Great entrepreneur, terrible investor

As part of Financial Planning Week, we spoke to some of the UK’s top entrepreneurs and financial planners to find out how business owners can better manage their wealth. 

Here’s what we heard:

1. Being a good entrepreneur doesn’t make you a good investor

“You would imagine that anyone would be happy if their first ever significant participation in an early-stage funding round had been with Betfair,” says Mark Davies, part of the founder-manager team at Betfair. “Seed investors bought in at £1, and there was a 10:1 share split before Softbank took a 23 per cent stake in 2006, giving those who got out at that point a 132x return on their cash.”

But luck, he says, runs out: “Every subsequent investment over the period of a good few years was a complete disaster. It’s unsurprising: my approach had been so successful the first time that I merely re-adopted it whenever anyone put an idea in front of me. If I liked it, I invested. It took me a while to realise that the product is less than the half of it: timing, people, and external risk factors are all so much more important.”

Davies now does the majority of his investing through the Octopus Venture Partners. He works with the team there to review, support and invest in promising early-stage businesses. “I provide input and advice and, in return, get access to the deal-flow, due diligence, and management of potential investments, leaving me with a narrower field to decide which companies to support.”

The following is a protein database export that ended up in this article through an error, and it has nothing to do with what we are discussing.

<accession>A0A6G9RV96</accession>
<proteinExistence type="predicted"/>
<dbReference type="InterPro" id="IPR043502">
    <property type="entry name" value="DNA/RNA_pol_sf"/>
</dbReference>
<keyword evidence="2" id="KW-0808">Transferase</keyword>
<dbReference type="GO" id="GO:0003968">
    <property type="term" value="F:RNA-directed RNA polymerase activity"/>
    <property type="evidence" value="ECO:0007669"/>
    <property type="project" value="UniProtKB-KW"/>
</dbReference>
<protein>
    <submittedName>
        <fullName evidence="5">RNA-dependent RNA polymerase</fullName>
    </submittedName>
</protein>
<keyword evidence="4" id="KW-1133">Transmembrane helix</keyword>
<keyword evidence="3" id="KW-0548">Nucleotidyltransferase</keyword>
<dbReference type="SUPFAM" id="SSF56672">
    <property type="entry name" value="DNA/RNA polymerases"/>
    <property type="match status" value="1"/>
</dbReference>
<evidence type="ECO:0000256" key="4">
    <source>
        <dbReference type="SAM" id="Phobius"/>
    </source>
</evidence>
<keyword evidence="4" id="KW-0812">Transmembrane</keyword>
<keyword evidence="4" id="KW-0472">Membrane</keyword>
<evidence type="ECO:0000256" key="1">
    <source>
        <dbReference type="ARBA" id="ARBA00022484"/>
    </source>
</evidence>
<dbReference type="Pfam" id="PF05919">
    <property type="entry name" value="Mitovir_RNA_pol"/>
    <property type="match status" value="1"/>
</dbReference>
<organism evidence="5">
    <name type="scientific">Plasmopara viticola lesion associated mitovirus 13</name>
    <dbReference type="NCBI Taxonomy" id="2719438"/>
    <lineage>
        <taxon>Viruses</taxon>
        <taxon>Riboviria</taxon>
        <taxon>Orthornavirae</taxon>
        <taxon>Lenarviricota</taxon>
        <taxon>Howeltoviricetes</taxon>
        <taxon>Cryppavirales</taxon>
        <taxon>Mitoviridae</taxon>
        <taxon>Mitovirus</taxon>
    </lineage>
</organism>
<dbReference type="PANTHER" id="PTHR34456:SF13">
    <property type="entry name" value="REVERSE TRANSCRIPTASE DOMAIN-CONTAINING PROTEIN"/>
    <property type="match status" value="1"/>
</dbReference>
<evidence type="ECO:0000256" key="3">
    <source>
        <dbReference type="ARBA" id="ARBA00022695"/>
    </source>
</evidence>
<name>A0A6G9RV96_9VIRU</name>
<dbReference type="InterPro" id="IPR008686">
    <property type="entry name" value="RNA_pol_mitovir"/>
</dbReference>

2. Plan for the markets, don’t play them

Andrew Reeves, director of The Investment Coach, says business owners trip up on investments by having all their eggs in one basket. “It is tempting to feel you have an edge against the market in ‘your area’ but most markets are heavily researched and traded. Opt for a diversified portfolio.”

3. Build wealth outside your business

“One problem with investing everything in your own business is that it is a huge bet. If it fails, there is nothing to fall back on,” says David Crozier, managing director of Navigator Financial Planning. 

Even if your business performs amazingly well, keeping all your wealth tied up in it means that, should you pass it onto your children, you’ll continue to be a drain on the business (through drawing dividends) while your children try to run it. 

4. Plan ahead for inheritance and tax

Start estate planning immediately advises Jason Holmes, director at Lumen Financial Planning. Consider making or updating a will, how you will sell or pass on your business, providing for your family in the event of your death, and the use of trusts for tax planning purposes.

Adam Price is the founder of VouchedFor.co.uk – a startup which lets you find, rate and review financial advisers. It is currently running a series of guest blogs about financial advice for entrepreneurs.

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